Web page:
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The Meaning of Hell

By Edited Nov 13, 2013 0 0

What picture comes to your mind when you hear the word "HELL"?

Inferno

The most common thought would be of an ever-burning furnace where evil men are tortured and scorched with everlasting heat!

As scary as it may seem, you might have overlooked the story or history behind that word.

What is Hell?

Let's take a look at the brief history of the word hell. The word hell in greek is called gehenna, which was derived from the Hebrew expression ge hinnom. In ancient Jerusalem, ge hinnom was a referral to the valley of Hinnom, south of Jerusalem, which was used as a place to dump trash and dead bodies of condemned criminals. Fires were kept burning to consume all that was dumped in it.

Now, as if ge hinnom was not enough. You'll find out that there are 2 more Greek words and 1 Hebrew word where the word "hell" was translated from.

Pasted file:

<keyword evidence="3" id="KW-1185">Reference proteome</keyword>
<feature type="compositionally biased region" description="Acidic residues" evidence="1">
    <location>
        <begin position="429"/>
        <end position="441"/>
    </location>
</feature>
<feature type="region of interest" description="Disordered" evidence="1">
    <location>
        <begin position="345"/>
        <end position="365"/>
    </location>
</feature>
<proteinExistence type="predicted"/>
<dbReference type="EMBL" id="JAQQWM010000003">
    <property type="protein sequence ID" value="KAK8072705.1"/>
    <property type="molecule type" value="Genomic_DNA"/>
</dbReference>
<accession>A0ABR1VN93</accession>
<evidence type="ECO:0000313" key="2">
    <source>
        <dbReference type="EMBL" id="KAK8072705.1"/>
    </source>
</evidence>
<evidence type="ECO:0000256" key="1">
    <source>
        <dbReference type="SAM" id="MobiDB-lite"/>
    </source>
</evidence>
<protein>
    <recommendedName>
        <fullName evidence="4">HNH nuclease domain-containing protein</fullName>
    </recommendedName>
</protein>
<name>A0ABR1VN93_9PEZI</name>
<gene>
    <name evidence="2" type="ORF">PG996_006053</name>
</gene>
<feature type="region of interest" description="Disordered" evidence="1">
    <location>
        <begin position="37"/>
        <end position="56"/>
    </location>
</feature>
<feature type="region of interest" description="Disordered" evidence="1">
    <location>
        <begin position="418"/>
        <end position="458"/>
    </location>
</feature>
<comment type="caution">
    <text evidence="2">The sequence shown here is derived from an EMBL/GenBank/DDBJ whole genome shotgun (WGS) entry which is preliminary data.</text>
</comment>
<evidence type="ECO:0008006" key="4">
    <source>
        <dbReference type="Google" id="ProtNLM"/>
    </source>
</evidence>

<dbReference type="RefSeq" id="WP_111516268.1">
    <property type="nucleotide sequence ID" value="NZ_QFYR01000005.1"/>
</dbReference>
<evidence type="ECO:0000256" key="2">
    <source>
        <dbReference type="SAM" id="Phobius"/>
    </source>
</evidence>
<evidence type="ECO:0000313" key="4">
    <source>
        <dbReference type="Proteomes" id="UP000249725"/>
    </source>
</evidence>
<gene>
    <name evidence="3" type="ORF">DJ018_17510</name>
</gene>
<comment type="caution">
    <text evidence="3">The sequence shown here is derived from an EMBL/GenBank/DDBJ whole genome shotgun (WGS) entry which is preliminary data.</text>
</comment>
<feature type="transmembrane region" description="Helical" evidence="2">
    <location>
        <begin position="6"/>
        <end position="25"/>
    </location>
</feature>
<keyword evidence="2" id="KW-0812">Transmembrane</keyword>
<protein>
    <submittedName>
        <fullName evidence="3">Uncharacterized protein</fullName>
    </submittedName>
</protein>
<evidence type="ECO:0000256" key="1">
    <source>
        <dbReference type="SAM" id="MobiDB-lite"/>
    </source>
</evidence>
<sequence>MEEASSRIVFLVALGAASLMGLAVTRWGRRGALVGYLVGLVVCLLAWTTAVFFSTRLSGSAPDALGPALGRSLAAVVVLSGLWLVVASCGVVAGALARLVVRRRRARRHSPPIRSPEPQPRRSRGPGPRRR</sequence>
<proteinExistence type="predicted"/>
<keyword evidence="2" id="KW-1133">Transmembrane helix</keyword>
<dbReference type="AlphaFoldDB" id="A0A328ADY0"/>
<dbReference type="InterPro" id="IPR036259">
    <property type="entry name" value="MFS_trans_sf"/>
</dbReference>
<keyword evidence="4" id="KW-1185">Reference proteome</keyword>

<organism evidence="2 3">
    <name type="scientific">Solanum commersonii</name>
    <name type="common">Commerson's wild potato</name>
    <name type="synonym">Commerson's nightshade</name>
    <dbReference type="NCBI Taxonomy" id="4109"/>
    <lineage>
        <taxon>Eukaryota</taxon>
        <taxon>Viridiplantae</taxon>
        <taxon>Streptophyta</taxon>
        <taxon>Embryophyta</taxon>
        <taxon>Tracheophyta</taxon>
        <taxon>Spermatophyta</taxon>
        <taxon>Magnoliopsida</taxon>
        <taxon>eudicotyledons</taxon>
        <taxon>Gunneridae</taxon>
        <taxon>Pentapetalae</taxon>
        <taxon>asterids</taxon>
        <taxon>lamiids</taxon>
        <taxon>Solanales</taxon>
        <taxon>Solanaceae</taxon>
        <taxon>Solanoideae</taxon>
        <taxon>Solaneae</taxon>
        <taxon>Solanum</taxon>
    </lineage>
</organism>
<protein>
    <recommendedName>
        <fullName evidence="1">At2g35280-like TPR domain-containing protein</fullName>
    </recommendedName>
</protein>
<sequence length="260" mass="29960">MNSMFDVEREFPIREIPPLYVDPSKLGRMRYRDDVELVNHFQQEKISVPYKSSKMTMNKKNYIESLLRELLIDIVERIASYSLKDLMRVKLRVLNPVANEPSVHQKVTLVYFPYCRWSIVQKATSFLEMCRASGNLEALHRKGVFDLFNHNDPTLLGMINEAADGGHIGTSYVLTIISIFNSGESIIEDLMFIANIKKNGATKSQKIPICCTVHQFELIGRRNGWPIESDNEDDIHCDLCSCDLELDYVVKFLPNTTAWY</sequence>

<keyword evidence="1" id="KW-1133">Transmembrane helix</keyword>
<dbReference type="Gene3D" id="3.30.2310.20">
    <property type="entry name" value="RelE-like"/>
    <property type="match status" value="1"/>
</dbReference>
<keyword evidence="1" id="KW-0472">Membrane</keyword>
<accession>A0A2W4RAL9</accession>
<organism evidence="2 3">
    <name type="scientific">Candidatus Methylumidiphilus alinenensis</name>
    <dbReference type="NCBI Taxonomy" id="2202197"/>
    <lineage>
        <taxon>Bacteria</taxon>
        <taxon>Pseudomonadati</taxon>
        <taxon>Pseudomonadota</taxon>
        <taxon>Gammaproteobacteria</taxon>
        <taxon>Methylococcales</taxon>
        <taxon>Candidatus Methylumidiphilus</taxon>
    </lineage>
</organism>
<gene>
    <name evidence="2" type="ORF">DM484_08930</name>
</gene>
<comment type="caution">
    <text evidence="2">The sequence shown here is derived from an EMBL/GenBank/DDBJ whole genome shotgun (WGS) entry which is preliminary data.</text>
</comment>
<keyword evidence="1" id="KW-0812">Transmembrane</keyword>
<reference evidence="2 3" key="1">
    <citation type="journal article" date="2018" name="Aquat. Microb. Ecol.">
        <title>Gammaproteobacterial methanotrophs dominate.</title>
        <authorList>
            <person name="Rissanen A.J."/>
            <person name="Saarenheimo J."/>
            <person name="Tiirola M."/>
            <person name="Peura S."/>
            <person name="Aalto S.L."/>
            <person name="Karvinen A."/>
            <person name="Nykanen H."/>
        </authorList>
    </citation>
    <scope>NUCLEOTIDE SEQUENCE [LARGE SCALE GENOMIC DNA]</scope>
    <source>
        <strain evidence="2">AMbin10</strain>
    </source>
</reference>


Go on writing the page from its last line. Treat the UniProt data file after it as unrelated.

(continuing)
Which hell are we talking about?

The next time we hear this, before you get that scary thought, you'll soon be able to ask first which hell is being mentioned. The other 3 words where the word "hell" was derived was mostly used in the bible.

Sheol - This one is a Hebrew word. This word occurs 65 times in the Old Testament, and is translated 31 times as "grave," another 31 times as "hell" and three times as "pit." The New International Version of the Bible always translates sheol as "grave"-never as "hell." The word sheol simply means a "pit" or a "grave." Take note this one denotes underground or ground as where all who dies is put to rest.

Hades - This one is a Greek word and is commonly known in Greek mythology. However to put it in plain use, this actually is just an equivalent term of the Hebrew word sheol which means grave or pit.

Tartarus - This is a Greek word that is a not commonly used word and denotes a condition and not necessarily a known place. In the bible this word was only used in this part of the book 2 Peter 2:4. The meaning is used for the condition of fallen angels that were to be reserved for judgement at a future time. In other words a confinement for fallen angles.

Now that was something! So the next time you hear that word again, you will know what kind of hell it may be. Not too scary stuff right?

You might wonder where the fire came from? Obviously it's from the term ge hinnom.

But still it really is not a place where bad people are aware being tortured and scorched continually.

Now you know!


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